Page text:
Metabotropic glutamate receptor subtype 7 (mGluR7) is a member of the group III mGluRs, which are negatively coupled to adenylate cyclase via Gi/Go proteins and localized to presynaptic active zones of the mammalian central nervous system (CNS). To elucidate the mechanism of impaired reproductivity of mGluR7 knockout (KO) mice, we investigated sexual behavior in this line, which exhibits ejaculatory disorder, although with normal sexual motivation and erectile function. To identify the site of action within the CNS responsible for the effect of mGluR7 on ejaculation, we then used a para-chloroamphetamine (PCA)-induced ejaculation model. Intrathecal administration of the mGluR7-selective antagonist 6-(4-methoxyphenyl)-5-methyl-3-pyridin-4-ylisoxazolo[4,5-c]pyridin-4(5H)-one (MMPIP) into the lumbosacral spinal cord inhibited PCA-induced ejaculation. Immunohistochemistry revealed mGluR7-like immunoreactivity (LI) expressed in the same area where lumbar spinothalamic (LSt) cells regulate the parasympathetic ejaculatory pathway. At high magnification, the apposition of mGluR7-LI puncta and neuronal nitric oxide synthase (nNOS)-LI-positive putative parasympathetic preganglionic neurons was evident. These results indicate that mGluR7 in the lumbosacral spinal cord regulates ejaculation by potentiating the excitability of parasympathetic preganglionic neurons. The ejaculatory disorder is a major issue in the field of male reproductive function. Erectile dysfunction (ED) can be treated by phosphodiesterase type 5 inhibitors like sildenafil (Viagra®), but the ejaculatory disorder cannot. Lack of understanding of the ejaculatory mechanism hinders the development of therapies for ejaculatory problems. This study is the first to demonstrate that mGluR7 regulates ejaculation and the results provide insight into the mechanism of ejaculation as well as a strategy for future therapies to treat ejaculatory disorders in humans.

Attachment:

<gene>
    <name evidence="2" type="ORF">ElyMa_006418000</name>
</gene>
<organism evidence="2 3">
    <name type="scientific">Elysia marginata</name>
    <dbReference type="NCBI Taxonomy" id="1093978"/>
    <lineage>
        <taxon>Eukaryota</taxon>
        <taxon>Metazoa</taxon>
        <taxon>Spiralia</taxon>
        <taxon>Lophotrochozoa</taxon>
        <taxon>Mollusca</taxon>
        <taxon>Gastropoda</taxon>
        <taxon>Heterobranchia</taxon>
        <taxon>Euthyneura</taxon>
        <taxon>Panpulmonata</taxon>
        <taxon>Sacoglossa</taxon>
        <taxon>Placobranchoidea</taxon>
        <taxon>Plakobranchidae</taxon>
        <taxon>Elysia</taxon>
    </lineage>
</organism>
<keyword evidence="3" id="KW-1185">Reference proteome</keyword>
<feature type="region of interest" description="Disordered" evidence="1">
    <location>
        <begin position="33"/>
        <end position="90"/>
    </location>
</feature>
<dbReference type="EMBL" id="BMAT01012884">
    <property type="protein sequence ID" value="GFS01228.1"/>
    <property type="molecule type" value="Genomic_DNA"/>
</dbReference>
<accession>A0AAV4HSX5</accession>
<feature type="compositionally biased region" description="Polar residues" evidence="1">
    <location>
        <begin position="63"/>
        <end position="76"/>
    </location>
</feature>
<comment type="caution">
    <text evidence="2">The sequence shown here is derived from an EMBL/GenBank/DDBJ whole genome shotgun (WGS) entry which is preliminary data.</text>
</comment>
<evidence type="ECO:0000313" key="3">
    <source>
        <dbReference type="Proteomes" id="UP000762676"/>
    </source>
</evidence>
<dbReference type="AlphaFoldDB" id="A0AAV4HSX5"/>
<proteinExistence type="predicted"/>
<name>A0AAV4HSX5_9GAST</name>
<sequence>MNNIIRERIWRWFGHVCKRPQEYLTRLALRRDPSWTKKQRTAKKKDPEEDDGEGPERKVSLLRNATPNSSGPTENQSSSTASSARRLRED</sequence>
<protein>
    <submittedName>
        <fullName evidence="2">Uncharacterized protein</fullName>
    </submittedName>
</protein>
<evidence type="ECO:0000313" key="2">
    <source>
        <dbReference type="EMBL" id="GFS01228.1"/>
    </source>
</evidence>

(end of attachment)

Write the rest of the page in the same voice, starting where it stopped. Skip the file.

- Lumbar spinothalamic (LSt) cells
- Lumbosacral spinal cord
ASJC Scopus subject areas
- Cellular and Molecular Neuroscience